A slender bill, light gray nape and distinctive white lines tracing down the neck mark this as a Pacific Loon (Gavia pacifica). Thisphoto was taken a few years in August on a tundra pond near Point Hope, Alaska.
The royalty of the lake. Hopefully our loons have had a safe fall migration and are enjoying an abundance of fish on their winter waters. With luck, they’ll be back on Chignik Lake this spring, ready to raise a new pair of chicks. A common loon tagged in Wisconsin was reported to have reached the ripe old age of at least 25 years, so the loons of Chignik Lake and their offspring could be around for many summers to come.
If you’re lucky enough to encounter loons, observe them from a respectful distance. A bird disrupted from feeding is a hungry bird, an effect multiplied if they have young, are migrating, or trying to fend off the cold. As with so many species around the world, the chief threat to loons is human encroachment and development of the wild habitat which they need in order to successfully nest and thrive. Many states and provinces have loon conservation programs where you can learn more. See for example the Biodiversity Research Institute’s Center for Loon Conservation page or Google “Loon Conservation” in your region.
Swallows are a favorite bird wherever they fly, and among them North America’s largest and most universally appreciated species is without a doubt the Purple Martin (Progne subis). Before Europeans ever came to North America, Native Americans in the South were known to hang hollow gourds as nesting boxes to attract these birds. The beneficial nature of Martins is well known: not only do they consume enormous quantities of insects that humans consider pests – among them horseflies, beetles, termites and grasshoppers -, they also aggressively drive away birds of prey as well as crows and thus were traditionally welcomed by farmers. Often soaring at altitudes of several hundred feet, Martins capture their prey exclusively on the wing; they quench their thirst on the wing as well, skimming the surface of ponds, lakes and rivers.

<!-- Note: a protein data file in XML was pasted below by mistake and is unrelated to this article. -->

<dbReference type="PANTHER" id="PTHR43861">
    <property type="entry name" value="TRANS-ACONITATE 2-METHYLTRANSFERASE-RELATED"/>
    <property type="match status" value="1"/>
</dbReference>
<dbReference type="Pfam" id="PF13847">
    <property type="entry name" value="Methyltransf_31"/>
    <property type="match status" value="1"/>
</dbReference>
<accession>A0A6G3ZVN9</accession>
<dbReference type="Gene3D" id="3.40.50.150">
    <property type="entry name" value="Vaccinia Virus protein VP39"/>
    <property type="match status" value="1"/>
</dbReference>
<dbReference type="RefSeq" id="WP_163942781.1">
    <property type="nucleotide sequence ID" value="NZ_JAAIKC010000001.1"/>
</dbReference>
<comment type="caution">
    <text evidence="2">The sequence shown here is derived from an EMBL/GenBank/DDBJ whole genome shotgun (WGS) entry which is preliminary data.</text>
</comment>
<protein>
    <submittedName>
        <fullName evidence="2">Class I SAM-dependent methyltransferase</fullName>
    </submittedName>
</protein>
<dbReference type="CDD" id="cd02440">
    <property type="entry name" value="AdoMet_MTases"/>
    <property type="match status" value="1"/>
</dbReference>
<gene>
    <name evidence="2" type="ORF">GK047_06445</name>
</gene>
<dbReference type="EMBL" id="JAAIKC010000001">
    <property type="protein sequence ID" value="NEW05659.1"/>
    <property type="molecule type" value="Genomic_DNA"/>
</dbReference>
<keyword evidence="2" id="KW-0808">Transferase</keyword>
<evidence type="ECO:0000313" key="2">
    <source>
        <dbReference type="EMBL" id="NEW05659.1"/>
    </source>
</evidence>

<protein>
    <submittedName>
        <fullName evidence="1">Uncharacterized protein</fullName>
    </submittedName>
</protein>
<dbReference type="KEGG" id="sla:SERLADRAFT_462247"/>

Iridescent purples and gun metal blues mark the plumage of the male Martin.
Although the range of the three subspecies of Martins covers most of the U. S. and sections of southern Canada, they tend to be rather uncommon. This is due in part to their very specific nesting requirements and to the fact that invasive species – European starlings and house sparrows – frequently outcompete Martins for preferred sites. Formerly found in hollow trees, Eastern Martins have almost exclusively shifted their nests to human created housing: apartment-like complexes on poles, rows of houses side-by-side, or, particularly in the South, hollow gourds. Like Chimney Swifts and Barn Swallows, Eastern Purple Martins have become dependent upon humans for nesting sites.
The plumage of females is lighter in color, predominated by shades of brown.
Writing in the early 1800’s, John Audubon observed the ubiquitous nature of Martin nesting boxes in America:
The… Indian is also fond of the Martin’s company. He frequently hangs up a calabash on some twig near his camp, and in this cradle the bird keeps watch, and sallies forth to drive off the Vulture that might otherwise commit depredations on the deer-skins or pieces of venison exposed to the air to be dried. The slaves in the Southern States take more pains to accommodate this favourite bird. The calabash is neatly scooped out, and attached to the flexible top of a cane, brought from the swamp, where that plant usually grows, and placed close to their huts. Almost every country tavern has a Martin box on the upper part of its sign-board; and I have observed that the handsomer the box, the better does the inn generally prove to be.
All our cities are furnished with houses for the reception of these birds; and it is seldom that even lads bent upon mischief disturb the favoured Martin. He sweeps along the streets, here and there seizing a fly, bangs to the eaves of the houses, or peeps into them, as he poises himself in the air in front of the windows, or mounts high above the city, soaring into the clear sky, plays with the string of the child’s kite, snapping at it, as he swiftly passes, with unerring precision, or suddenly sweeps along the roofs, chasing off grimalkin, who is probably prowling in quest of his young.Birds of America, John J. Audubon, printed 1827 – 1838.
Healthy Martin colonies indicate a healthy environment.
The next time you see a large flock of dark birds, look closely. Although often starlings, Martins, too, come together in the thousands and even hundreds of thousands, particularly in late summer as they prepare to migrate to South America.
For more information about Purple Martins, or to learn more about building a nesting complex of your own to attract them, visit www.purplemartin.org
For more information on the wonderful Kimiwan Nature Walk and Interpretive Center in McLennan, Alberta, please visit www.kimiwanbirdwalk.ca.
Magpies are the only birds that have shown they can recognize themselves in mirrors. Intelligent, garrulous and beautiful, while they love berries, the tell-tale hook on the end of their beak indicates their prowess as predators as well as their adaptability to scavenging. Chignik Lake, Alaska.
At the Fishing Hole. Adult and juvenile belted kingfishers (Megaceryle alcyon) Chignik Lake, Alaska.
There’s no mistaking the distinctive rattling call of belted kingfishers. These two served as this morning’s alarm clock. Abundant salmon parr in this area keep these birds well fed.
Chignik Lake is a Native Alaskan village with a population of about 50 people situated southwest of Iliamna and Katmai (famous for the Brooks Falls) on the Alaskan Peninsula. Access is by plane or by a combination of ferry and small boat. As a reference point, Anchorage near the top right of the screen shot at the top of the long Cook Inlet. The large island is Kodiak.